So Jews were called back to a tradition of social justice last night in a Democratic borough that just went for a rightwing Republican. That’s a good thing. And Roy Nathanson in arguing against cultural boycott said, I teach music in the schools and “we have apartheid for young black men in this country.” OK, a helpful point. But have you been to the occupied territories lately, as Baum and Aloni have?

The organizers are trying to help American Jews, and I’m all for that. The big gracious spirit of Rabbi Ellen Lippmann, lately converted to boycott of the occupied territories, pervaded the evening, and wise Esther Kaplan began the night by saying that boycott is a nonviolent tactic, in a violent scene. This discussion has been “nearly taboo within the Jewish community,” she said.

Maybe soon they will get this show into a mainstream synagogue? As Baum said, We don’t have all day.

Update: Jack Ross corrects: “Park Slope is NOT in District 9, it is in Yvette Clark’s district, as am I in Flatbush.” I corrected my mistake.

About Philip Weiss

Philip Weiss is Founder and Co-Editor of Mondoweiss.net.
Posted in Israel/Palestine

{ 96 comments... read them below or add one }

  1. seafoid says:

    “Aloni said, trembling with anger”

    Speak your mind even if your voice shakes- Maggie Kuhn

  2. Taxi says:

    How thrilling!

    Good gracious my good-feathered geese! But how to get the west coast jews to this point of soaring truth?

    There’s a time warp going on over here in SoCal – they’re stuck in 1960, the year the movie Exodus was released.

    • Kathleen says:

      “they’re stuck in 1960″ 60′s were about civil rights, stopping a war in Vietnam. These standards and efforts were based on justice, truths, crimes being committed against blacks, Vietnamese…. accountability.

      These standards have not applied to Palestinians by the majority of Jews in this country and around the world. There is a shift going on. A very good shift

      • Taxi says:

        Kathleen I meant stuck in the YEAR 1960 – more precisely they’re trapped inside the sound-stage where they shot the movie. The rest of the 60′s went right above their heads.

  3. Mooser says:

    “James North said, sitting next to me.”

    Could somebody check the Western Massachusetts papers for suicides this morning? I’m afraid to look.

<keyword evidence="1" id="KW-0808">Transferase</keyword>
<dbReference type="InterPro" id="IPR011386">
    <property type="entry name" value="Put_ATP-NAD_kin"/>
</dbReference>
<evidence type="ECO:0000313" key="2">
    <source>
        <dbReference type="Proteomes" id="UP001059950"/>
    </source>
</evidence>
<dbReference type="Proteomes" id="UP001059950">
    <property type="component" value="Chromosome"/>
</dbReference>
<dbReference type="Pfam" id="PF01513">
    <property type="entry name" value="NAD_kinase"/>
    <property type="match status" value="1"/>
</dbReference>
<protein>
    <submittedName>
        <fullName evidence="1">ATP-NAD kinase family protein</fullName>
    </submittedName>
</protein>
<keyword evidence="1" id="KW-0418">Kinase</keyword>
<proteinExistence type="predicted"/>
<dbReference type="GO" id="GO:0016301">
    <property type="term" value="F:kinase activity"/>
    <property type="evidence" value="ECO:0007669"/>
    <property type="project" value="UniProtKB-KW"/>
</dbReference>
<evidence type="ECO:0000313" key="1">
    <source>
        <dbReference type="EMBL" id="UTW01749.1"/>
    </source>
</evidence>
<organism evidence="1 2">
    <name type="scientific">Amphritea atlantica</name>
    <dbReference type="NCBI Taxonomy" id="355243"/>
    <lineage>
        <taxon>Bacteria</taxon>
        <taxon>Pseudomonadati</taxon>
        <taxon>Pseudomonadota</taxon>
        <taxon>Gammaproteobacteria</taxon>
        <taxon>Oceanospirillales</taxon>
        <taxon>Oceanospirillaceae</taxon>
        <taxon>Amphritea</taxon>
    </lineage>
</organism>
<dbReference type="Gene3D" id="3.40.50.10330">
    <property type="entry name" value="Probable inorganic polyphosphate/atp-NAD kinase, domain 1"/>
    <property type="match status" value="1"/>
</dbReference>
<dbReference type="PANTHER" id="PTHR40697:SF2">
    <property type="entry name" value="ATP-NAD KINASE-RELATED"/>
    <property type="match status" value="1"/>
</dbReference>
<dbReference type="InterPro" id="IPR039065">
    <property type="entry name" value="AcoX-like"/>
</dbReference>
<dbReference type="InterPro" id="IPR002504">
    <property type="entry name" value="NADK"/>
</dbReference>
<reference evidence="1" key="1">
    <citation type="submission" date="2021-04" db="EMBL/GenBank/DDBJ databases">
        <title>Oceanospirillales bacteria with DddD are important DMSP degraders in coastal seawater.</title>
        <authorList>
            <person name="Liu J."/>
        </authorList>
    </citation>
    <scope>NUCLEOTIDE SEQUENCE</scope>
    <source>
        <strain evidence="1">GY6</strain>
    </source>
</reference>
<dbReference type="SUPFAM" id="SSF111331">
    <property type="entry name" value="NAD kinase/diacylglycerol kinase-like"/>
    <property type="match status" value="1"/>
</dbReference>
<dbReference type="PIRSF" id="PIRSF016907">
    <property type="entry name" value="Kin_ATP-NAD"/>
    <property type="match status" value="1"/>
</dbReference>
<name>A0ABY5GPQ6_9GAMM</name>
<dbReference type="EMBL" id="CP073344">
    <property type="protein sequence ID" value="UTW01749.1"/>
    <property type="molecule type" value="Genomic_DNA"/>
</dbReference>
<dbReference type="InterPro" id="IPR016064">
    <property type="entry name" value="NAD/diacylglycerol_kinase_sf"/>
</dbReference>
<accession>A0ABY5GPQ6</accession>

4. James North says:

    Phil’s account of the “open conversation” is powerful, but I want to add more praise for the audience. “Boycott” can understandably be a sensitive subject in the Jewish community; older Jews remember that it was one of the first Nazi tactics in Germany in the 1930s. But several hundred people of all ages, many of them young, sat in a synagogue and listened closely as the panelists wrestled with the question. It was clear that some in the crowd did not fully understand BDS — no surprise when the Jewish establishment distorts like crazy — but by the end even more of them seemed to be won over.
    What was also absolutely clear is that many in the audience did not know the full truth about the occupation, and, as Phil points out, they were moved by Udi Aloni’s and Dalit Baum’s first-hand accounts.
    Which is one more reason that Mondoweiss, and other truth-telling sites, are indispensable.

  5. Kathleen says:

    Thanks for the report. Right now on the Diane Rehm show they brought up whether that race was a referendum on Obama. You could call in and report about what you saw at this meeting.
    [email protected]
    1-800-433-8850
    or put up what you saw at the Diane Rehm blog
    link to thedianerehmshow.org

    I will show you in a minute what is not getting through the moderator at the Diane Rehm blog

  6. Kathleen says:

    Here is what I was able to get through on the Diane Rehms blog this morning:
    “So hope President Obama visits Rep Boehner’s district during his next trip to Ohio. He could stand in front of the once active site where a very large Delphi plant stood just a few years ago. Several thousand workers many from his district worked there. That lot is now empty. They recently bulldozed the evidence of the loss of those jobs. The site is on Needmore Rd just off of I 75. Where are the jobs Rep Boehner?

    Also down the road from the former Delphi plant is Wright Patterson Airforce Base. Republican Governor Kasich voted down former Democratic Governor Stricklands acceptance of federal funds to build a high speed mass transit system in Ohio. Governor Kasich said no to those federal transportation funds.